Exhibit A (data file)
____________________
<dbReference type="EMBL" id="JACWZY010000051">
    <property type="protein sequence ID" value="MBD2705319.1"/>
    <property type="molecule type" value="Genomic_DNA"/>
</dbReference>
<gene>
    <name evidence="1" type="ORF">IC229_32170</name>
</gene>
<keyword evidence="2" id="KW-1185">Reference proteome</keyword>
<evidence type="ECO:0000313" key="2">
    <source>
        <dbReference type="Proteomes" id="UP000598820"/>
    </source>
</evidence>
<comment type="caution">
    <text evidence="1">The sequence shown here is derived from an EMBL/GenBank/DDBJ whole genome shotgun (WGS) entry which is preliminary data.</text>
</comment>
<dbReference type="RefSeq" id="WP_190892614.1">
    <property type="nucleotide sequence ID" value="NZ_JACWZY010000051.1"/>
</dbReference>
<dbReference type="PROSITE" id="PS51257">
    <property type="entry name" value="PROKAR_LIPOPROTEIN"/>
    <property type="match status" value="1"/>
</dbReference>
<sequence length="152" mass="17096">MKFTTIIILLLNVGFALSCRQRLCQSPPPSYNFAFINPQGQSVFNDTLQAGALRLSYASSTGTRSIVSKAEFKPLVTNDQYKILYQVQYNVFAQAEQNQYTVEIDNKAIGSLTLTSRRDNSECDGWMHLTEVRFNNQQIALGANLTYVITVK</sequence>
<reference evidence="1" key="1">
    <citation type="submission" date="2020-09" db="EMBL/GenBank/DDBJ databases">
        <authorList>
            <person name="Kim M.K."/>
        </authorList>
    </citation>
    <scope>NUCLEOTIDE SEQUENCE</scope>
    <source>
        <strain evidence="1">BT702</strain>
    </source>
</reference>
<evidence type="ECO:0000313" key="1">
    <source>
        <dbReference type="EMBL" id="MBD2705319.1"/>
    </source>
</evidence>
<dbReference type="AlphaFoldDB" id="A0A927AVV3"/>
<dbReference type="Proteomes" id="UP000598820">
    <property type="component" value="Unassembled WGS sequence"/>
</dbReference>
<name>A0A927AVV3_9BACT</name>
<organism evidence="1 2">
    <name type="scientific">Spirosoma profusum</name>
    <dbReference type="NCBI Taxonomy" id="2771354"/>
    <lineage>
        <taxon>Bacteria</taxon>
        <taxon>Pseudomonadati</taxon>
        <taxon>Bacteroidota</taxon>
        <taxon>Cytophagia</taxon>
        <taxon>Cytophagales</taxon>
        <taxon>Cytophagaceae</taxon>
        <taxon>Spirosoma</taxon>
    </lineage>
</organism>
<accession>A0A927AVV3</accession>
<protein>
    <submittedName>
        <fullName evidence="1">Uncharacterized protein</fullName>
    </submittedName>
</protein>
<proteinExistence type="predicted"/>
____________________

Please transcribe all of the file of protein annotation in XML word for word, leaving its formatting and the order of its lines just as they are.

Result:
<dbReference type="EMBL" id="JACWZY010000051">
    <property type="protein sequence ID" value="MBD2705319.1"/>
    <property type="molecule type" value="Genomic_DNA"/>
</dbReference>
<gene>
    <name evidence="1" type="ORF">IC229_32170</name>
</gene>
<keyword evidence="2" id="KW-1185">Reference proteome</keyword>
<evidence type="ECO:0000313" key="2">
    <source>
        <dbReference type="Proteomes" id="UP000598820"/>
    </source>
</evidence>
<comment type="caution">
    <text evidence="1">The sequence shown here is derived from an EMBL/GenBank/DDBJ whole genome shotgun (WGS) entry which is preliminary data.</text>
</comment>
<dbReference type="RefSeq" id="WP_190892614.1">
    <property type="nucleotide sequence ID" value="NZ_JACWZY010000051.1"/>
</dbReference>
<dbReference type="PROSITE" id="PS51257">
    <property type="entry name" value="PROKAR_LIPOPROTEIN"/>
    <property type="match status" value="1"/>
</dbReference>
<sequence length="152" mass="17096">MKFTTIIILLLNVGFALSCRQRLCQSPPPSYNFAFINPQGQSVFNDTLQAGALRLSYASSTGTRSIVSKAEFKPLVTNDQYKILYQVQYNVFAQAEQNQYTVEIDNKAIGSLTLTSRRDNSECDGWMHLTEVRFNNQQIALGANLTYVITVK</sequence>
<reference evidence="1" key="1">
    <citation type="submission" date="2020-09" db="EMBL/GenBank/DDBJ databases">
        <authorList>
            <person name="Kim M.K."/>
        </authorList>
    </citation>
    <scope>NUCLEOTIDE SEQUENCE</scope>
    <source>
        <strain evidence="1">BT702</strain>
    </source>
</reference>
<evidence type="ECO:0000313" key="1">
    <source>
        <dbReference type="EMBL" id="MBD2705319.1"/>
    </source>
</evidence>
<dbReference type="AlphaFoldDB" id="A0A927AVV3"/>
<dbReference type="Proteomes" id="UP000598820">
    <property type="component" value="Unassembled WGS sequence"/>
</dbReference>
<name>A0A927AVV3_9BACT</name>
<organism evidence="1 2">
    <name type="scientific">Spirosoma profusum</name>
    <dbReference type="NCBI Taxonomy" id="2771354"/>
    <lineage>
        <taxon>Bacteria</taxon>
        <taxon>Pseudomonadati</taxon>
        <taxon>Bacteroidota</taxon>
        <taxon>Cytophagia</taxon>
        <taxon>Cytophagales</taxon>
        <taxon>Cytophagaceae</taxon>
        <taxon>Spirosoma</taxon>
    </lineage>
</organism>
<accession>A0A927AVV3</accession>
<protein>
    <submittedName>
        <fullName evidence="1">Uncharacterized protein</fullName>
    </submittedName>
</protein>
<proteinExistence type="predicted"/>